NBA Playoffs 2011: Miami Heat vs. Dallas Mavericks Series Analysis
Midway through the conference semifinals of this year's NBA Playoffs, I questioned whether destiny was intervening and bringing two old nemesis' together for a finals rematch. As it turns out, that was exactly what destiny had in mind as Dwyane Wade and the Miami Heat will meet Dirk Nowitzki and the Dallas Mavericks, five years after the former beat the latter by recovering from a 2-0 deficit and winning four straight. This series will be Dirk's shot at playoff redemption, as that series haunts his legacy to no end. Meanwhile, the Heat's LeBron James, so criticized throughout his career for never winning a title, will be seeking to finally silence his critics by hoisting his first championship trophy. One of these great players will finally win a ring after years of playoff disappointment. The other will see his season end with him still searching.
The Dallas Mavericks won the season series against the Heat 2-0, but after the Heat eliminated two straight teams that they were a combined 1-6 against in the regular season, it's hard to put much stock in those results. Here is my analysis of the matchup between the East's champion and the West's champion.
The Case for the Mavericks
Dirk. Dirk. And Dirk again. With the possible exception of LeBron James, Dirk has been the best player in this year's playoffs. He is averaging 28.4 PPG and shooting over 51 percent. With his near automatic perimeter shooting, three-point shot and greatly improved post game coupled with a 7'0" frame, Dirk is perhaps the toughest man in the league to defend. The Heat really don't have a good matchup for him. Bosh may guard him some, but then the Heat have to worry about foul trouble for their third best player. It's likely James and Udonis Haslem will be on him as well. And while Heat fans remember the solid job that Haslem did on Dirk in the 2006 finals, Dirk is a much improved player than he was then. I wouldn't necessarily bet on a repeat performance by Haslem. The Mavericks will be the most explosive offensive team the Heat have faced in the postseason. The Mavs are averaging 99.6 PPG as a team while shooting an impressive 46 percent from the field.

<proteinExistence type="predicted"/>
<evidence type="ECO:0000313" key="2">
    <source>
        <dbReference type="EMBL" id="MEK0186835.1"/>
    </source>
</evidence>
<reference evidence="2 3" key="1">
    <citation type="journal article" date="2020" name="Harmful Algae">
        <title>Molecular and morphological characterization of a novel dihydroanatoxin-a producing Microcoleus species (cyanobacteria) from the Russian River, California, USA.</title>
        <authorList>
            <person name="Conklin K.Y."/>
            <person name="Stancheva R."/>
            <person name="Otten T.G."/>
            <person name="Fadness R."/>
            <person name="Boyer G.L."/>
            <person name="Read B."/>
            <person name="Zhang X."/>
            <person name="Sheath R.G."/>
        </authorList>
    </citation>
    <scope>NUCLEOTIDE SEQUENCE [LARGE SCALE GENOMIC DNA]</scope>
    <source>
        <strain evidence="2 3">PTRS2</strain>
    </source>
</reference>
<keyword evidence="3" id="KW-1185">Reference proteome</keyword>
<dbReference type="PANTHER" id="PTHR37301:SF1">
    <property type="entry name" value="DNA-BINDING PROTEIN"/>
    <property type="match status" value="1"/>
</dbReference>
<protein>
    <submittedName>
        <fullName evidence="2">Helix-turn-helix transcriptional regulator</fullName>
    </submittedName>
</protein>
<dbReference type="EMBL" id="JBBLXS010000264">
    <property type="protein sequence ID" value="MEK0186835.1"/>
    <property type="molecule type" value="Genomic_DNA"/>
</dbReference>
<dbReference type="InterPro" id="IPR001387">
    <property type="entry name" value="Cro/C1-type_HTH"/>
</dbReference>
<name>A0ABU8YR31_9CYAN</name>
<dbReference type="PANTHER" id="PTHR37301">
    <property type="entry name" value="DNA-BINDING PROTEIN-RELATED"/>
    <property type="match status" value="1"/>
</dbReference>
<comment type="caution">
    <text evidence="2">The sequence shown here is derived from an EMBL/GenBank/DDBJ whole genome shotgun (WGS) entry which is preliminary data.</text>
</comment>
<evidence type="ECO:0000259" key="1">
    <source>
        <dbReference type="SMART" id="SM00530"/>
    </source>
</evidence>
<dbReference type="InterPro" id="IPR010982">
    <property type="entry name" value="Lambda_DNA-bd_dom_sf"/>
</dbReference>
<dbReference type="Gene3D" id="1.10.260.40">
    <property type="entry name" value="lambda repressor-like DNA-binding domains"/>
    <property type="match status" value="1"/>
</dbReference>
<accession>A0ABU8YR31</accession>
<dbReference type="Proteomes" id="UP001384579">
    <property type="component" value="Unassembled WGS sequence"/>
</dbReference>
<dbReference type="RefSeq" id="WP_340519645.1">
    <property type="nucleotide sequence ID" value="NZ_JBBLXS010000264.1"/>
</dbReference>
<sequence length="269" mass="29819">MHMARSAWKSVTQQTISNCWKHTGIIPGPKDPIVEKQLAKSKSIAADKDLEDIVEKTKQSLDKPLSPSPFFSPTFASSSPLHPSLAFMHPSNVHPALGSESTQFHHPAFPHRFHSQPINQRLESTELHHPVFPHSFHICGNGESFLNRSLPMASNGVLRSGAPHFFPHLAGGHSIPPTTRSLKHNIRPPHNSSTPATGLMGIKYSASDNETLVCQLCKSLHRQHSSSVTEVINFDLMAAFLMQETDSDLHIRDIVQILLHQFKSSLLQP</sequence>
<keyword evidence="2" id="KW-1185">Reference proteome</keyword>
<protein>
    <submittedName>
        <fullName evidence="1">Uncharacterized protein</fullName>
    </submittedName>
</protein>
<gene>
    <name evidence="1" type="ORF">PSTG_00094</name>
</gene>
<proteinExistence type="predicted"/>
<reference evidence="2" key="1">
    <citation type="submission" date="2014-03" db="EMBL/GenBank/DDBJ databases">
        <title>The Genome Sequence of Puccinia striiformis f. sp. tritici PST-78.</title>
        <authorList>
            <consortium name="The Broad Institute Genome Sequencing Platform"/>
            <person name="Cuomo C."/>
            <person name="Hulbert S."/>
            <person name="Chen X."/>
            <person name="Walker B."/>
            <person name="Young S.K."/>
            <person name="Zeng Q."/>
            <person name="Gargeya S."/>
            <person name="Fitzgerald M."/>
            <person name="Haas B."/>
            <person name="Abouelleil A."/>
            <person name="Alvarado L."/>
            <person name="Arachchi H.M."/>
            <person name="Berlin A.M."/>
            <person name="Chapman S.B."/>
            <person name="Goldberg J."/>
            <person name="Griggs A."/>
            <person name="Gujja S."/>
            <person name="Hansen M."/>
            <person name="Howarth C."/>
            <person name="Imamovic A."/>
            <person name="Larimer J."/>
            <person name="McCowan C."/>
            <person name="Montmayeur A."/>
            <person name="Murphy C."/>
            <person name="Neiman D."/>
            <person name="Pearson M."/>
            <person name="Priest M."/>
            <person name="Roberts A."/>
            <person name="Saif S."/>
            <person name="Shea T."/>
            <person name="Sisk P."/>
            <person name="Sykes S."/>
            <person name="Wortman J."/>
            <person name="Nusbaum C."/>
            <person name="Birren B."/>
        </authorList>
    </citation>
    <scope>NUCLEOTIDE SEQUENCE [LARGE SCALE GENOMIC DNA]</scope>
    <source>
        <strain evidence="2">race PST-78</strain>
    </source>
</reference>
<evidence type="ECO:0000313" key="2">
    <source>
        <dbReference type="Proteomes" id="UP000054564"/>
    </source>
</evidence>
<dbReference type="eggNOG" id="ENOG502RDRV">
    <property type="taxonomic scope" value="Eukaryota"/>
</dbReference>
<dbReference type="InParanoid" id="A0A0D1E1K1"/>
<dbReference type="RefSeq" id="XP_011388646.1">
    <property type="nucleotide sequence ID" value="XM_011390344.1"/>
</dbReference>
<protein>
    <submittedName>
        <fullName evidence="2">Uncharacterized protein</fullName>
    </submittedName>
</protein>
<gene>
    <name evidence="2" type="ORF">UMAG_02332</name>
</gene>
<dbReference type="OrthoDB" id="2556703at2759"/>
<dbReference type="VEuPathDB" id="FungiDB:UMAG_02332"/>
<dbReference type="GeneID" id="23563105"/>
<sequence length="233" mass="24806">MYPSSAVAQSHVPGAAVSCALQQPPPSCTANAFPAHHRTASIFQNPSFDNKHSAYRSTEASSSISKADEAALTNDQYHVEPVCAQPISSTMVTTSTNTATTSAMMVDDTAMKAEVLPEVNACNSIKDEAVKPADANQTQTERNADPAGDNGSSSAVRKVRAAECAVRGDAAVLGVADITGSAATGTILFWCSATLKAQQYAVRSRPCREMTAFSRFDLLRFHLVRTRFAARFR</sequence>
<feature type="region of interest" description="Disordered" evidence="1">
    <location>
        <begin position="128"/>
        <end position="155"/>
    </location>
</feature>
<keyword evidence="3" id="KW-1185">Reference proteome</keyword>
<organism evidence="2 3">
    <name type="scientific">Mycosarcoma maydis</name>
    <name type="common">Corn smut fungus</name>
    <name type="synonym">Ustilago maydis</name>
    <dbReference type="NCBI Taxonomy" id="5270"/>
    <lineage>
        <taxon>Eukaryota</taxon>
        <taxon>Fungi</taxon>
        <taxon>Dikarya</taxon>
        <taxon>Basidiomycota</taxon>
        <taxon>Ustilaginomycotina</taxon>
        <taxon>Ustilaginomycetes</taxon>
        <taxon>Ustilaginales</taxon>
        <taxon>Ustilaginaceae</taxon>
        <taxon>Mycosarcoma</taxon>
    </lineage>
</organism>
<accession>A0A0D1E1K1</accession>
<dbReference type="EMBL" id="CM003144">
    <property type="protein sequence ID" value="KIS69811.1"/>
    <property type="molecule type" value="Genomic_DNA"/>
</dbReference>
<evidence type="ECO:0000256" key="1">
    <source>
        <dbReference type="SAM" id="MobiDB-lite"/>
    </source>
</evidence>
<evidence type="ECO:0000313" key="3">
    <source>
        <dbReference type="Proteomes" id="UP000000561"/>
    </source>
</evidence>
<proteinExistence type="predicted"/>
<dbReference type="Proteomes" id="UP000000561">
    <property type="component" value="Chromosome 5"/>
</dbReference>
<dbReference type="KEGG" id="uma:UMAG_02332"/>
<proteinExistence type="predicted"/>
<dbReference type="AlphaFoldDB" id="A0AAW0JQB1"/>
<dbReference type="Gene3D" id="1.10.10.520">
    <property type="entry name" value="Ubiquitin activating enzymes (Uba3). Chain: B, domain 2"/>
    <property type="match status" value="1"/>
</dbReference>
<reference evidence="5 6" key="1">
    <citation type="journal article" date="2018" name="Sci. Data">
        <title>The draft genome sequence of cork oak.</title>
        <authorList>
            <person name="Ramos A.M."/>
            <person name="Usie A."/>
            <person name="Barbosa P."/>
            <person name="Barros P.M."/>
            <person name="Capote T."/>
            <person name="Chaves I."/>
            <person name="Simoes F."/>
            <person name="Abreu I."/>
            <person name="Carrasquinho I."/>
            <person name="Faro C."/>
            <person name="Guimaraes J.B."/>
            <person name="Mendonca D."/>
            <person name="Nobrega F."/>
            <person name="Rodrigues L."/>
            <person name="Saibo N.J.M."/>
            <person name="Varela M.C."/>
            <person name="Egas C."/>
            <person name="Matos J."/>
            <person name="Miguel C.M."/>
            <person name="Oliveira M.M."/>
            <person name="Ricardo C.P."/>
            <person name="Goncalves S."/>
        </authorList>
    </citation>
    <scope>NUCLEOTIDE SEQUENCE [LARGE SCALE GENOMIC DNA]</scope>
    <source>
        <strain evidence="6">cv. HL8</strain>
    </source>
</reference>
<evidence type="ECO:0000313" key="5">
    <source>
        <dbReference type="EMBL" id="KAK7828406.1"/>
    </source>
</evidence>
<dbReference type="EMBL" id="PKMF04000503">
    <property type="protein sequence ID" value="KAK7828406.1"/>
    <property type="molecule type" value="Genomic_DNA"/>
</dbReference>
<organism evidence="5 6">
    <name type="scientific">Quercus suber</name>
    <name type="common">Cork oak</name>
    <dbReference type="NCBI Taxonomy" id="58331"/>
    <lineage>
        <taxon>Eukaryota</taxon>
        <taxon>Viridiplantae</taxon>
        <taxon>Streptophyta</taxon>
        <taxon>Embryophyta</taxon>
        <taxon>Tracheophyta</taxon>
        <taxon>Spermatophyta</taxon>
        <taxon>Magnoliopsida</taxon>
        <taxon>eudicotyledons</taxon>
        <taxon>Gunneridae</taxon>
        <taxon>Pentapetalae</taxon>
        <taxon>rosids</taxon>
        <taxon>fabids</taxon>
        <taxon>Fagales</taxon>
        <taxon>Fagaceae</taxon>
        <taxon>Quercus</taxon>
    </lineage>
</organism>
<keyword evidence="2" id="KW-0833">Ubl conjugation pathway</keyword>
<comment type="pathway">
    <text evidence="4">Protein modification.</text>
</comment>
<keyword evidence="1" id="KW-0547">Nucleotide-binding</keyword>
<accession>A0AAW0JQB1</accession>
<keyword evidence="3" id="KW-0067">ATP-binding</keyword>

But they are not just an offensive juggernaut, as their defense is good as well. They are allowing 92.3 PPG and 44 percent shooting against, which are not bad numbers. Jason Kidd has played exceptionally well, both in terms of running the offense and playing tight defense. Plus, Tyson Chandler is very active under the basket and could give the Heat problems on drives in the paint. With great role players like J.J. Barea and Jason Terry, the Mavs have one of the league's deepest teams. Finally, the Mavericks are very adept at playing zone defense, which has given the Heat problems at stretches this season.
The Case Against the Mavericks